We were taking a route near her house that we like but a great deal of it is dirt road through the woods. It was dark by 7:15. We had a flashlight and phones. We started to hear coyotes howling and Donna remembered hearing that people have been seeing bears around town. She has a dread fear of bears, even more than any reasonable person might have. She started walking faster and faster. I had to run to keep up with her for the whole middle third of the "walk."

The last hundred or so yards takes us along a paved and traveled road with no sidewalk or much space along the lines of shoulder. She said, "I don't know if I am more afraid of being eaten by bears or of being hit by a car."

No contest, Donna. The way you were booking it while you were thinking bears tells me you are much more afraid of being eaten than run over.

We have walked together for many years now. We always get caught with a walk in the dark once a year near the time of the autumnal equinox.



Thursday, September 17, 2020

In the Yard

 Rabbits and chipmunks -- little point in trying to grow a few vegetables for myself but we all need to eat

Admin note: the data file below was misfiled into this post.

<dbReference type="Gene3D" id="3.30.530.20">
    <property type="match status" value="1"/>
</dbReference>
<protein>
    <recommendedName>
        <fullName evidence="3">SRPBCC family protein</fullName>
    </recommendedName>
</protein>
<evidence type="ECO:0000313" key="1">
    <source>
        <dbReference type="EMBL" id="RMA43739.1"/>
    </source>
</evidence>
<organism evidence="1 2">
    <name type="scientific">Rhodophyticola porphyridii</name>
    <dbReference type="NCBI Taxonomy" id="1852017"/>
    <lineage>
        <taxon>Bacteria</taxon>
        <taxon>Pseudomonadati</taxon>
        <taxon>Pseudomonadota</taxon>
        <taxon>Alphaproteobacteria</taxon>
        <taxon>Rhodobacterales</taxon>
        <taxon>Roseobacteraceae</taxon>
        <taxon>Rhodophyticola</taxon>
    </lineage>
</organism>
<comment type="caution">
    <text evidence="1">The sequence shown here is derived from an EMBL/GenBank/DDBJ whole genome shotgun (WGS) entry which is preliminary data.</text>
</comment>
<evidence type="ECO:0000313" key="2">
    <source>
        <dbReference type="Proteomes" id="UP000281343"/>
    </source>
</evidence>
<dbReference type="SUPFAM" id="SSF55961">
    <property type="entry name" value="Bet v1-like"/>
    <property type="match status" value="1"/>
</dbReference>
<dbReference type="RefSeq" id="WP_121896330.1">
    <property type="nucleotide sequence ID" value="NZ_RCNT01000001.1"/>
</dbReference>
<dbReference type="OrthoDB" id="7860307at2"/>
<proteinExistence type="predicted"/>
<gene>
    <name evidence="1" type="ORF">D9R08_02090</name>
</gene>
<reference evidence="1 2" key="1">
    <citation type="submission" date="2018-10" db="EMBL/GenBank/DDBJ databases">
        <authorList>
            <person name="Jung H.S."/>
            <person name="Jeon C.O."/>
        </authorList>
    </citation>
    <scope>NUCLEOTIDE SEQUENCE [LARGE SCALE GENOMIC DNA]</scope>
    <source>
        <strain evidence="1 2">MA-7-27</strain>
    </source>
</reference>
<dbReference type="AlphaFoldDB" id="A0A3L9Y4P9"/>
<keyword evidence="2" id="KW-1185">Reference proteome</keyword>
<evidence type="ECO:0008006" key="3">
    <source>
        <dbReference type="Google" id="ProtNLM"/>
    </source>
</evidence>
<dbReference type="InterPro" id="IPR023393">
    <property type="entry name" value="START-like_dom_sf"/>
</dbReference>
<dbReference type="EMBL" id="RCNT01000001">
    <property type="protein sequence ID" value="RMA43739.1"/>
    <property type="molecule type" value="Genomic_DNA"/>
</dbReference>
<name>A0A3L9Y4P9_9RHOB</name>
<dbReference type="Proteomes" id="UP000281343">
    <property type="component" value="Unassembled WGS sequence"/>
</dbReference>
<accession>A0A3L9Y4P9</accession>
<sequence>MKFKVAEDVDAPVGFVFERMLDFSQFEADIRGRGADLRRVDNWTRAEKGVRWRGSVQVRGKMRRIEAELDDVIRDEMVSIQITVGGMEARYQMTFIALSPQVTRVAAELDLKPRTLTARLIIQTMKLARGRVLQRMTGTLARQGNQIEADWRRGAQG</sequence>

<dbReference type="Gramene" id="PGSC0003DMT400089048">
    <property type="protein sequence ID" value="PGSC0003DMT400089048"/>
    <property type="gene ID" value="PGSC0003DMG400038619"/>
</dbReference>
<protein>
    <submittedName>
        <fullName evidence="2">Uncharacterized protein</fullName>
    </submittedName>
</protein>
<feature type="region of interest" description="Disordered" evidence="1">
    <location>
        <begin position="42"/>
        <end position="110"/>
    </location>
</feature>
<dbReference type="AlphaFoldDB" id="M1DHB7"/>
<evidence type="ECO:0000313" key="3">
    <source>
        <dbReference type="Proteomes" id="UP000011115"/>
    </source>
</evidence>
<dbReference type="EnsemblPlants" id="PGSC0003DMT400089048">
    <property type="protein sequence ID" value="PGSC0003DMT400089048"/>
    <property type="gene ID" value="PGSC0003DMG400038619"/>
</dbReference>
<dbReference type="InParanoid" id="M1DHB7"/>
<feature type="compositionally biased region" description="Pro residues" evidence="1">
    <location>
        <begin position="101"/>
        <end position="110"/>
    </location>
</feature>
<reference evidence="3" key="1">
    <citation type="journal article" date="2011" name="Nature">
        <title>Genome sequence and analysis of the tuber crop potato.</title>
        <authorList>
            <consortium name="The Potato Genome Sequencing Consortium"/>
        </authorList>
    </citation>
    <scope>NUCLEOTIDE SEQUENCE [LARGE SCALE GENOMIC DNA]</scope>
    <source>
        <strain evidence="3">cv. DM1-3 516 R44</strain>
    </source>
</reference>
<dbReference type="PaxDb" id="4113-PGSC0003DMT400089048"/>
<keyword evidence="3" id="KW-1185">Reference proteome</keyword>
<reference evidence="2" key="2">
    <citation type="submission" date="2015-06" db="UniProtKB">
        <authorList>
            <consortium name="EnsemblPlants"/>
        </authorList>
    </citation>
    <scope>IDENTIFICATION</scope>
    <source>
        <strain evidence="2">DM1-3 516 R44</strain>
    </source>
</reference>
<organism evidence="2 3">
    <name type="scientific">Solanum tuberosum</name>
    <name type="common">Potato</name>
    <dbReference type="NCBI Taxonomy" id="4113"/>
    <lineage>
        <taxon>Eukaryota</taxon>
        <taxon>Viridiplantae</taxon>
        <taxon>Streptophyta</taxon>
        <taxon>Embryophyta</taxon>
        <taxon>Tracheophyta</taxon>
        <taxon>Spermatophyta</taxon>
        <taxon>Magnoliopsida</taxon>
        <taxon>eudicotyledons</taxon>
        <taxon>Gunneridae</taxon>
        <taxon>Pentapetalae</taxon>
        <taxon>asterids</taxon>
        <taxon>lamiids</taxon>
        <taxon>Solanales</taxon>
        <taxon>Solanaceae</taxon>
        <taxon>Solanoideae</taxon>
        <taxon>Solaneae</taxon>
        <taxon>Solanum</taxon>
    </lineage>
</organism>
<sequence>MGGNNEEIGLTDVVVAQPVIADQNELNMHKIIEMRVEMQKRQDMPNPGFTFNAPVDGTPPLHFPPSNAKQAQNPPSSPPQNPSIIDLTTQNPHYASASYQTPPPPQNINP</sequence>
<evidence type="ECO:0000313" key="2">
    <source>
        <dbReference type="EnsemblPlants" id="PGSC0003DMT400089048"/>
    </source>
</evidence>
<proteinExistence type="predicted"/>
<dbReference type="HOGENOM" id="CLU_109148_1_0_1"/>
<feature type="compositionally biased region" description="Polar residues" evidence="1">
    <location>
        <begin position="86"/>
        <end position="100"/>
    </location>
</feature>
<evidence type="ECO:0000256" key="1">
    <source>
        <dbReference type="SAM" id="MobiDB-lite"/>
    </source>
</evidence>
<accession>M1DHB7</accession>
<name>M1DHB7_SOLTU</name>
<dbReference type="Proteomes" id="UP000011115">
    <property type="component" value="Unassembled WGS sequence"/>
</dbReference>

A rainbow from my front door

The condo association did a walk around and decided these over grown arbor vitae that are impinging on exterior walls have to go. Also they are annoying the gas meter readers. And then they plan to replant arbor vitae, which I don't quite understand. Is there a variety that won't be back in the same situation a few years down the road?


I hacked away at the rhododendrons.


The landscape committee planted these hydrangea in the front of many units. They only seem to blossom around the bottom of the shrubs so they are scheduled for replacement sometime in the future.


I finally got around to washing the door that leads to the back deck. It was filthy with bird suicide bomber smudges.


But the indoor potted plants seemed to thrive in filtered sun that came through anyway.



I don't remember seeing so many mushrooms on the lawn.
I wish I knew which are edible but I have to assume all are not unless I see them in the produce section of the supermarket.


Although as a child I used to go with my mother and pick them in the woods.
She would cook them and we all survived.
Sadly, this is lost knowledge.

The sun is setting earlier and earlier. There is high altitude smoke from the fires out west even this far away. My heart is heavy for all those at the epicenter of fires and floods right now.


My heart is heavy for all those who cannot believe the science of climate change.